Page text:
Harnessing GIS for Transparent Rental Housing in Beirut

The Beirut Urban Lab, a university research lab in Lebanon, has created an online platform called the City of Tenants to address the lack of transparency in the rental housing market in Beirut. The platform utilizes GIS technology to map rental information contributed by tenants, providing access to data on rent prices and neighborhood characteristics. The database, called the Beirut Built Environment, includes detailed information about the city’s infrastructure.

Through ArcGIS Survey123 and ArcGIS Experience Builder, tenants can anonymously contribute data on rental conditions, such as occupancy status and housing costs. The collected data is used by researchers and policymakers to understand urban trends and develop responsive public policies. The platform aims to empower tenants by providing them with readily available rental market data, helping them make informed decisions and negotiate more effectively. The Beirut Urban Lab plans to expand the platform to other cities in Lebanon and automate data updates through ArcGIS Survey123.


A new era in publishing is on the horizon with the launch of GPT-4, the most advanced AI system created by OpenAI. This revolutionary technology is expected to transform various aspects of society, including academic publishing. However, the integration of AI in manuscript preparation and peer review raises ethical concerns that need to be addressed.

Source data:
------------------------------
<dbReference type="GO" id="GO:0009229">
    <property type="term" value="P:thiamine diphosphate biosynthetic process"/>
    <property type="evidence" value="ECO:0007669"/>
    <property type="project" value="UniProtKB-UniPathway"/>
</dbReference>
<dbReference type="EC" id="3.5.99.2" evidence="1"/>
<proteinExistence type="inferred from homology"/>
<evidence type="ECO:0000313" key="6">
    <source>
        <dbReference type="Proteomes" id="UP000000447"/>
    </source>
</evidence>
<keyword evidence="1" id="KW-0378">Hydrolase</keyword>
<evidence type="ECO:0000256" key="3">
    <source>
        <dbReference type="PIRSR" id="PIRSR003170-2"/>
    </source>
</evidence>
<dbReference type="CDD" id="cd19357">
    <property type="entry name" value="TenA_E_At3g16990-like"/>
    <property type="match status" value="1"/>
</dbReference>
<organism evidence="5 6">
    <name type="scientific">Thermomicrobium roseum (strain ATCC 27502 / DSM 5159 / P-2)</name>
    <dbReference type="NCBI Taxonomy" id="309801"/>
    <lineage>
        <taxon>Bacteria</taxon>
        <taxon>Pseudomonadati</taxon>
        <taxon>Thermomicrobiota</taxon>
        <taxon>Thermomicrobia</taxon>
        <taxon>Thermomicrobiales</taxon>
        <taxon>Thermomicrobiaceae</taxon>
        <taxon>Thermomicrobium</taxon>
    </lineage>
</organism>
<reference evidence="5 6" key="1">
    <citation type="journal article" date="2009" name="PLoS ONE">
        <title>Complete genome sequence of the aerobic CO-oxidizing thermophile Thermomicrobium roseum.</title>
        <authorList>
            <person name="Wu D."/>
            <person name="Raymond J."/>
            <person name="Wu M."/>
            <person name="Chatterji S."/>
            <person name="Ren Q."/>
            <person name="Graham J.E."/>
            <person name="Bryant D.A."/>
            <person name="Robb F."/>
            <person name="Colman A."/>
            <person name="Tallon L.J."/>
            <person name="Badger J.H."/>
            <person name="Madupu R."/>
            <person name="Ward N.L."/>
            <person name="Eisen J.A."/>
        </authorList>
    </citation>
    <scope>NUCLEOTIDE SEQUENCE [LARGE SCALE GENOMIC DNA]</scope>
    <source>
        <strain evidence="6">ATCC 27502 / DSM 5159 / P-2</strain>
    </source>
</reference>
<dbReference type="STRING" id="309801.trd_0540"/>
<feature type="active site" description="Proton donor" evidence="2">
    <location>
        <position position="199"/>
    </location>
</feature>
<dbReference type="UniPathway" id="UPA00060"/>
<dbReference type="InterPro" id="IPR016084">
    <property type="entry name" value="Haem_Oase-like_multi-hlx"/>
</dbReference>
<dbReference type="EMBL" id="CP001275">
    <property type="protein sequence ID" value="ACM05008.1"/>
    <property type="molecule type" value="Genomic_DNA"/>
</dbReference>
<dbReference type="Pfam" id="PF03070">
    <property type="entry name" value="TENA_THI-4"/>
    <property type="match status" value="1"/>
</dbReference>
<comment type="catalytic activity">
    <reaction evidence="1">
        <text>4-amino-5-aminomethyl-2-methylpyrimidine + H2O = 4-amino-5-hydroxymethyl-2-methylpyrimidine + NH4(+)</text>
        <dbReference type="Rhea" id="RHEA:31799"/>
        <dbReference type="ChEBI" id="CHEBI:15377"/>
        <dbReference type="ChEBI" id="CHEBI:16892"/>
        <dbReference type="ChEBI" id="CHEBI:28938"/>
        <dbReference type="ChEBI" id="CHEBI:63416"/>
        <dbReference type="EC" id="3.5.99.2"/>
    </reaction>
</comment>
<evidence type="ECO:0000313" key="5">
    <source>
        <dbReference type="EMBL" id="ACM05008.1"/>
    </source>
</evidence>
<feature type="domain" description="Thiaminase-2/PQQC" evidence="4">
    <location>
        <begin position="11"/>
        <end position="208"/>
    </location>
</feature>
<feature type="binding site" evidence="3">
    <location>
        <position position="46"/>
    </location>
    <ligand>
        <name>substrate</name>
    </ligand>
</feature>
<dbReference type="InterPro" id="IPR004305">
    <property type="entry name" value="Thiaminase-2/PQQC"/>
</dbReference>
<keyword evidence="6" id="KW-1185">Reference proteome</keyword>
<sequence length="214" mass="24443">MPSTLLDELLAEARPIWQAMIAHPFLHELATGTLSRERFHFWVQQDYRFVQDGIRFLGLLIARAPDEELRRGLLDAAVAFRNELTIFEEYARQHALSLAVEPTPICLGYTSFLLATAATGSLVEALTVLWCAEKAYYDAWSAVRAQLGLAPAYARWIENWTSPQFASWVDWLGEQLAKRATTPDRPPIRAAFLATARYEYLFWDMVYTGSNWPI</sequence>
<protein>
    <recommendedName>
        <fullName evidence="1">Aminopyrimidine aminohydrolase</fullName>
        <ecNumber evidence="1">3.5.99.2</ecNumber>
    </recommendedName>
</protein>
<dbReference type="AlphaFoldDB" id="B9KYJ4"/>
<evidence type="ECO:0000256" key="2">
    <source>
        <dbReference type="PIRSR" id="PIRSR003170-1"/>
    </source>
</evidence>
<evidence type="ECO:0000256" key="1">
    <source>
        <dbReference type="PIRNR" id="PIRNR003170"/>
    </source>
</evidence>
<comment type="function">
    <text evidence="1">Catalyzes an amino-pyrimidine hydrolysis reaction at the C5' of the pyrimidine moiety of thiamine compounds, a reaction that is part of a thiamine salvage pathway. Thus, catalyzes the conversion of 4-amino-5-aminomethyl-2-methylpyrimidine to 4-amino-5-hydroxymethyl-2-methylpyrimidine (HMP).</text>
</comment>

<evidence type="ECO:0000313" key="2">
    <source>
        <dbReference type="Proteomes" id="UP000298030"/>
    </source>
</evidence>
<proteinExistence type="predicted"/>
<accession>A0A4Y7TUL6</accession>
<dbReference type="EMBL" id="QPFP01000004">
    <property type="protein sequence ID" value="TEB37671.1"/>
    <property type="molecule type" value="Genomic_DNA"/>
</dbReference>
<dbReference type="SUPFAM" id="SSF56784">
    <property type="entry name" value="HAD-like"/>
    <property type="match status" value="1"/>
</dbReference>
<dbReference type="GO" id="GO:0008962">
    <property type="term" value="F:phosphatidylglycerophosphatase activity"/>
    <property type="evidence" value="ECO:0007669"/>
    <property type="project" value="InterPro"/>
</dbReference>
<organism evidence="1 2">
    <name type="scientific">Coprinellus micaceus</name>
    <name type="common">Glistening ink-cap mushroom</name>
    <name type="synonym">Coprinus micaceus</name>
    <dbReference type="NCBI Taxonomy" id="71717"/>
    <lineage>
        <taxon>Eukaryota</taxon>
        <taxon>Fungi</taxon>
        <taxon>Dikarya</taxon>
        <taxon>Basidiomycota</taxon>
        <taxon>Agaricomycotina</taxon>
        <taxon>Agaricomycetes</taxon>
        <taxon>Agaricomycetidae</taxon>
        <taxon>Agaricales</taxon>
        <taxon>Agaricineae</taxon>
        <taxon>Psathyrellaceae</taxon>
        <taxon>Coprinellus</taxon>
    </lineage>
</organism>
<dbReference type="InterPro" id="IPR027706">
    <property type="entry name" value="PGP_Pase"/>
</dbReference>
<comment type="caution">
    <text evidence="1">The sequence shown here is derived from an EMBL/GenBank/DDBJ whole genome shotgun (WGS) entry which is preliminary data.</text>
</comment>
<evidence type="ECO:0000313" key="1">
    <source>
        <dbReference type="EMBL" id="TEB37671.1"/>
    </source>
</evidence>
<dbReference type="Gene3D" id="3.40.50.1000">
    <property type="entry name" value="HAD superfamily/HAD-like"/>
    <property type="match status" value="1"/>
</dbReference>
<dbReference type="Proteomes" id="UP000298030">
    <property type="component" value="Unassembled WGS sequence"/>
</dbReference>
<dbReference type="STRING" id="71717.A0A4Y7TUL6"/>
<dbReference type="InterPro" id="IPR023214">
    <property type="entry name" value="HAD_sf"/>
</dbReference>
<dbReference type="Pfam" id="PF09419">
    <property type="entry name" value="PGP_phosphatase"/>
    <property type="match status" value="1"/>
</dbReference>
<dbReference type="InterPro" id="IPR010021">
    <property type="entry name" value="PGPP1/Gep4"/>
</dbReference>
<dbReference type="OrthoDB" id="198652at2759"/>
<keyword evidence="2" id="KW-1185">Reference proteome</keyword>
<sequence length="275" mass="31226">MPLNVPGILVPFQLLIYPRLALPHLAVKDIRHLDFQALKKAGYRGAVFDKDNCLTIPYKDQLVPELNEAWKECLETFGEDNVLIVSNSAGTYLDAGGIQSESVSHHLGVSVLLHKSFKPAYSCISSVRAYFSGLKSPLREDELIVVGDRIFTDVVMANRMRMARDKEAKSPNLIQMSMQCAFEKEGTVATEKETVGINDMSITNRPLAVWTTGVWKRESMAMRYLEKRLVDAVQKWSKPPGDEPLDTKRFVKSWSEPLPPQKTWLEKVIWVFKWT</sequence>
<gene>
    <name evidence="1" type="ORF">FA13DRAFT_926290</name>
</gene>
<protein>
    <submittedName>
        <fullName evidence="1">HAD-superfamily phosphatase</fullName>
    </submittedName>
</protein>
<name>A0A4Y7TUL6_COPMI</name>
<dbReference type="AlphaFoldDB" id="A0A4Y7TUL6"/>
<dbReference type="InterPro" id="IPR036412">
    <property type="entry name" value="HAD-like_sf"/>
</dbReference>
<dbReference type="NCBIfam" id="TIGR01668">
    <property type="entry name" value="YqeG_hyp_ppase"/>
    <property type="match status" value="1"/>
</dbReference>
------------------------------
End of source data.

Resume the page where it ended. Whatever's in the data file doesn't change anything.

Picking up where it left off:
In academic publishing, peer review is a crucial process that ensures the quality and credibility of published work. With the advent of AI, the peer review process could become faster and less laborious, but it also raises concerns about the potential for identical reviews and the lack of field-specific critical input. To address this, journals could potentially ask reviewers to declare the extent to which AI generated the review.

The implications of AI for authors and academic institutions are also significant. The availability of software to create figures and text could make manuscript preparation faster and less labor-intensive, but it also raises questions of originality and ownership of creative work generated by AI. It is crucial for authors to remain vigilant and take steps to mitigate any potential bias. Transparency is key to addressing these issues, and it is essential to declare the involvement of AI in manuscript preparation.

The integration of AI-powered image analysis could enhance the process of assessing whether a submitted article is original, while also making the identification of suitable reviewers faster and more effective. These additional features would be a boon to busy academics who serve on editorial boards.

In conclusion, the advent of AI in publishing is a game-changer, but it needs to be balanced with ethical and transparent use. Editorial boards will need to make rapid decisions on how best to respond to ensure they act responsibly for authors, reviewers, and readers. The future of academic publishing is bright, but it will require careful consideration of the implications of AI for all stakeholders.